• Wages are to be paid according to the Minimum Wages Act 1948 for agricultural labourers in the State, unless the Centre notifies a wage rate which will not be less than Rs. 60/ per day. Equal wages will be provided to both men and women.
  • Wages are to be paid according to piece rate or daily rate. Disbursement of wages has to be done on weekly basis and not beyond a fortnight in any case
  • At least one-third beneficiaries shall be women who have registered and requested work under the scheme.
  • Work site facilities such as crèche, drinking water, shade have to be provided
  • The shelf of projects for a village will be recommended by the gram sabha and approved by the Zilla panchayat.
  • At least 50% of works will be allotted to Gram Panchayats for execution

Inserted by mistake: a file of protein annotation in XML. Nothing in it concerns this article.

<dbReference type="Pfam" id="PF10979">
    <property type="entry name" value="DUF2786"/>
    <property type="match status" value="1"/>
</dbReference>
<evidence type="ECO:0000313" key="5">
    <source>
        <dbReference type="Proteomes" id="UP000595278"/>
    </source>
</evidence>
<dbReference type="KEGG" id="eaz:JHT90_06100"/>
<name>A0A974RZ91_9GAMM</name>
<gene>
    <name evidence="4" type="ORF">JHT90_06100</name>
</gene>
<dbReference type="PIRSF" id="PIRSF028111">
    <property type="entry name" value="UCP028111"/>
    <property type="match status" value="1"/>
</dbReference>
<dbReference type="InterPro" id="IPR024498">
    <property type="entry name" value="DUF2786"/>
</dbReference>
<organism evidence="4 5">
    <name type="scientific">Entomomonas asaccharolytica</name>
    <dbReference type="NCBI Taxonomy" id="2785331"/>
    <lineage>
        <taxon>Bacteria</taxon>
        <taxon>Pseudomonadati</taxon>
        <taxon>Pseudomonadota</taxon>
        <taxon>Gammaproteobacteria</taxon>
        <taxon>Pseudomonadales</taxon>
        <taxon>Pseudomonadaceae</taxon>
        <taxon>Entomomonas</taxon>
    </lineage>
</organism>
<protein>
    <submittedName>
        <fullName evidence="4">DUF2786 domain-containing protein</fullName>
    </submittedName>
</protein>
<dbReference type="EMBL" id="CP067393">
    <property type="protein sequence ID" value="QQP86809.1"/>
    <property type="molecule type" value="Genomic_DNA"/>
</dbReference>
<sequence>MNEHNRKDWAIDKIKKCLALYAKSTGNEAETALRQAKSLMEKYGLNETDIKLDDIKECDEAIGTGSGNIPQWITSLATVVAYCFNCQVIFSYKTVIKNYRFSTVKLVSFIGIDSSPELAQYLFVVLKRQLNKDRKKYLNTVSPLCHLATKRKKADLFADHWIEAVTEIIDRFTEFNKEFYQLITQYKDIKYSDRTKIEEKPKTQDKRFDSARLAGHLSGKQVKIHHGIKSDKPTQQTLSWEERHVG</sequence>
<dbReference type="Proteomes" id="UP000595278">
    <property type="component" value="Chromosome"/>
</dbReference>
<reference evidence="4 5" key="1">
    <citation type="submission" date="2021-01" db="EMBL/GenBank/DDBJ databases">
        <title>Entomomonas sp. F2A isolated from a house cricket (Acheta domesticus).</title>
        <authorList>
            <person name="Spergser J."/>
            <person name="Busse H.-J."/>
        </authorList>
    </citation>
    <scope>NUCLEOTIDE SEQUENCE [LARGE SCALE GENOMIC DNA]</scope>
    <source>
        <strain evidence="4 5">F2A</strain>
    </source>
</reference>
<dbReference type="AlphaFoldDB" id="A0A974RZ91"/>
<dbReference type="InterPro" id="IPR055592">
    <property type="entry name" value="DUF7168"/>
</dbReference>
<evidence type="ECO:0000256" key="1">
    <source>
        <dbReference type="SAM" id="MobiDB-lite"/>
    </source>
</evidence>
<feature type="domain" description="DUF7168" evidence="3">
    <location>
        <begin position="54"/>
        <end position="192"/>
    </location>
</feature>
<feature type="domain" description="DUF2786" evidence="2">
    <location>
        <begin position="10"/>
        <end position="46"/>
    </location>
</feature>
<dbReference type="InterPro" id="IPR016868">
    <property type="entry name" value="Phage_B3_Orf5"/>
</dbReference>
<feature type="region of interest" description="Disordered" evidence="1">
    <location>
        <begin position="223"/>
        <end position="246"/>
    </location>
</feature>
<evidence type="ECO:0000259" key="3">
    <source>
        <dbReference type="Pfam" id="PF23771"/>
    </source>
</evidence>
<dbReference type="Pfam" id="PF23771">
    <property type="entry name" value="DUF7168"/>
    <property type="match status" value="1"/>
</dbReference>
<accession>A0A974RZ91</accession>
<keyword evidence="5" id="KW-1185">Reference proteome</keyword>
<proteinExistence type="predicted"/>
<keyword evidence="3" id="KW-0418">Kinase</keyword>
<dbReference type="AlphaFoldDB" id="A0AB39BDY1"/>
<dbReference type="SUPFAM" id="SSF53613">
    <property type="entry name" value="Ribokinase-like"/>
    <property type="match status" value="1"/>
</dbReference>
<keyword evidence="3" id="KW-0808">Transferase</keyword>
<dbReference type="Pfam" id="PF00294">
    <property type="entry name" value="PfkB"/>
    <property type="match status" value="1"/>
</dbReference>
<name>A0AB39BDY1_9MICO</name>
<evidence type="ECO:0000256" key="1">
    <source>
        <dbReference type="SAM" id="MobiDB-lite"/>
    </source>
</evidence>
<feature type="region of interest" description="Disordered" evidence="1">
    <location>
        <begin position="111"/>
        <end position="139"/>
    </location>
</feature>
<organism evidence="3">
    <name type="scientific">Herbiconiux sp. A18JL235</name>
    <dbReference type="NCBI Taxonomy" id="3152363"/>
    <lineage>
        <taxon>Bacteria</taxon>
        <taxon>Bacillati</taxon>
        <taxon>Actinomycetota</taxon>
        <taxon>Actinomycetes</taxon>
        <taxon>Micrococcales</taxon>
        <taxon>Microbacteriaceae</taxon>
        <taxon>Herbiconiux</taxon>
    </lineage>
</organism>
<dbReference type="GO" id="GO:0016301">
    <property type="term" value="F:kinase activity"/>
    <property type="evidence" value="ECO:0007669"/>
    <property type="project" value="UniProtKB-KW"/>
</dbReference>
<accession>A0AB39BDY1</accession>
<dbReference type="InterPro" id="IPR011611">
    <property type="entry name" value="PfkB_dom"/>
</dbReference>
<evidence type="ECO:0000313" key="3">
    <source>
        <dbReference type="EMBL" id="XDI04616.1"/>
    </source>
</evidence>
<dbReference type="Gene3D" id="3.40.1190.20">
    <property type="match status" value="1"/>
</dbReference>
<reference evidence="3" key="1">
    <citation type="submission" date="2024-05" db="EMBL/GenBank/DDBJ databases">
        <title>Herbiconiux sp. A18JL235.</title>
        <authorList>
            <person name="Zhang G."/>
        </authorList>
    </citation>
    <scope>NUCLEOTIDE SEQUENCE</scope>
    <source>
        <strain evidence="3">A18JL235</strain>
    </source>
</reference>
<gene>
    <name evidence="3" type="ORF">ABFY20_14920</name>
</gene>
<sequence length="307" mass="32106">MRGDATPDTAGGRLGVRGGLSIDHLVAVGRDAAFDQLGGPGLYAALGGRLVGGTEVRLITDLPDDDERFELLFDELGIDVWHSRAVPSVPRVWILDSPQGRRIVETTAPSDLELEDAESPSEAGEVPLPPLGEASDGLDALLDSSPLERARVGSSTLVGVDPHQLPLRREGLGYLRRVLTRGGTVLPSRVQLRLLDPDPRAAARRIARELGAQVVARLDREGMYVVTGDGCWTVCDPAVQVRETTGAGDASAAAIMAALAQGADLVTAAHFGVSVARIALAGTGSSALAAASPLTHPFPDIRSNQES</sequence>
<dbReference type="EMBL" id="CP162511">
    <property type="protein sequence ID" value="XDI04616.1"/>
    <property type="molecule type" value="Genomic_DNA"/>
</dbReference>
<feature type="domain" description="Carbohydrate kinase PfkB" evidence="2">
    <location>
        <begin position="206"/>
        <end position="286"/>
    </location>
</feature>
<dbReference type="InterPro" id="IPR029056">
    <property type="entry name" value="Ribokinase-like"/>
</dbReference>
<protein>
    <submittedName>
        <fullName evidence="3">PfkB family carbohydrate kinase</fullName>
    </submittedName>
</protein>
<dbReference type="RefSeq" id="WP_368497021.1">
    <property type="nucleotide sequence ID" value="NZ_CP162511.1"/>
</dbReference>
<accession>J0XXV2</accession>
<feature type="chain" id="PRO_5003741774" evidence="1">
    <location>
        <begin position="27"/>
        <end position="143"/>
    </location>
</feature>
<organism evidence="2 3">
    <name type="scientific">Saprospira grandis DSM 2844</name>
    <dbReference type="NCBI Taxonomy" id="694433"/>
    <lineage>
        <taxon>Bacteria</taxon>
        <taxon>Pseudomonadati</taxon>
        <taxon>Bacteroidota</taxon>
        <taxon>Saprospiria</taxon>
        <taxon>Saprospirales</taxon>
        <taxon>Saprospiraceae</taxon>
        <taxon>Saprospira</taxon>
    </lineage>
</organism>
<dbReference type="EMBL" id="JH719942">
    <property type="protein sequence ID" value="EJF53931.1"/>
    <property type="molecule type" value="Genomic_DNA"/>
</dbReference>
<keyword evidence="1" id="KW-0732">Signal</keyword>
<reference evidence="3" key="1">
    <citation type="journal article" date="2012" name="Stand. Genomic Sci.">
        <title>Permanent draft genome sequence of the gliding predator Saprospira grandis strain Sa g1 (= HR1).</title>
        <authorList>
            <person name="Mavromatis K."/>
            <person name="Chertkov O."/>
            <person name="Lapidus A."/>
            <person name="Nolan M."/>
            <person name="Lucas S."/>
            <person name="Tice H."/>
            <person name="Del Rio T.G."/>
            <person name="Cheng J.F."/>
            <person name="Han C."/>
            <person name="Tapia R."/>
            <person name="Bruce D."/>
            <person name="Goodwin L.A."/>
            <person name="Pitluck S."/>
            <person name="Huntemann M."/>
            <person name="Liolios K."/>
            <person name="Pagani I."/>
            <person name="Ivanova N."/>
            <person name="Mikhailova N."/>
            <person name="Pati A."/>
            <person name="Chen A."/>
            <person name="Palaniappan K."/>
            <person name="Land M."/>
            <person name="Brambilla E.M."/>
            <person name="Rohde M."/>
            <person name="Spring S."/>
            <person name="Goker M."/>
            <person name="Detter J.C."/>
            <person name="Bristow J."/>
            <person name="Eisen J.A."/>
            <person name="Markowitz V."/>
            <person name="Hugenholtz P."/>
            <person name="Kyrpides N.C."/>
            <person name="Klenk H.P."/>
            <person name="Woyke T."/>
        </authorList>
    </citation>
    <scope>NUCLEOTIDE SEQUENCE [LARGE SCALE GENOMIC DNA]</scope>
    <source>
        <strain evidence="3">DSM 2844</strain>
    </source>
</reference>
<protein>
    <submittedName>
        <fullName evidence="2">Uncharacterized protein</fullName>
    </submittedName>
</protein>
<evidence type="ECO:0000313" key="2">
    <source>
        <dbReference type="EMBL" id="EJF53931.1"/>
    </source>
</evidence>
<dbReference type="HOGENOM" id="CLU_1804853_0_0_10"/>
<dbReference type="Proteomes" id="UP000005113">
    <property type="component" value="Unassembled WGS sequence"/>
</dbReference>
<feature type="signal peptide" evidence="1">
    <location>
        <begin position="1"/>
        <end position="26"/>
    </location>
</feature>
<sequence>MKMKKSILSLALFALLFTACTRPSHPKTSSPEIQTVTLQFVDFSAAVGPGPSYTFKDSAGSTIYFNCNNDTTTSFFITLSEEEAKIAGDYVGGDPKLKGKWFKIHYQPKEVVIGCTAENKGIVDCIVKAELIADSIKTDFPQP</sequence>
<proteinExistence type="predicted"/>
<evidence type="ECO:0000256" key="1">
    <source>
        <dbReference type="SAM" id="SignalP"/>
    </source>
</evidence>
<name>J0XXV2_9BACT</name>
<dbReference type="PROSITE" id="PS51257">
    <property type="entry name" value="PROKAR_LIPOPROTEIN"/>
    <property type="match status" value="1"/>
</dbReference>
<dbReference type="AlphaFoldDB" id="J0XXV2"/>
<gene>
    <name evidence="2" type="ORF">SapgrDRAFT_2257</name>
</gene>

• Permissible works predominantly include water and soil conservation, afforestation and land development works
  • A 60:40 wage and material ratio has to be maintained. No contractors and machinery is allowed
  • The Central Government bears the 100 percent wage cost of unskilled manual labour and 75 percent of the material cost including the wages of skilled and semi-skilled workers
  • Social Audit has to be done by the Gram Sabha
  • Grievance redressal mechanisms have to be put in place for ensuring a responsive implementation process
  • All accounts and records relating to the Scheme should be available for public scrutiny

Source: TH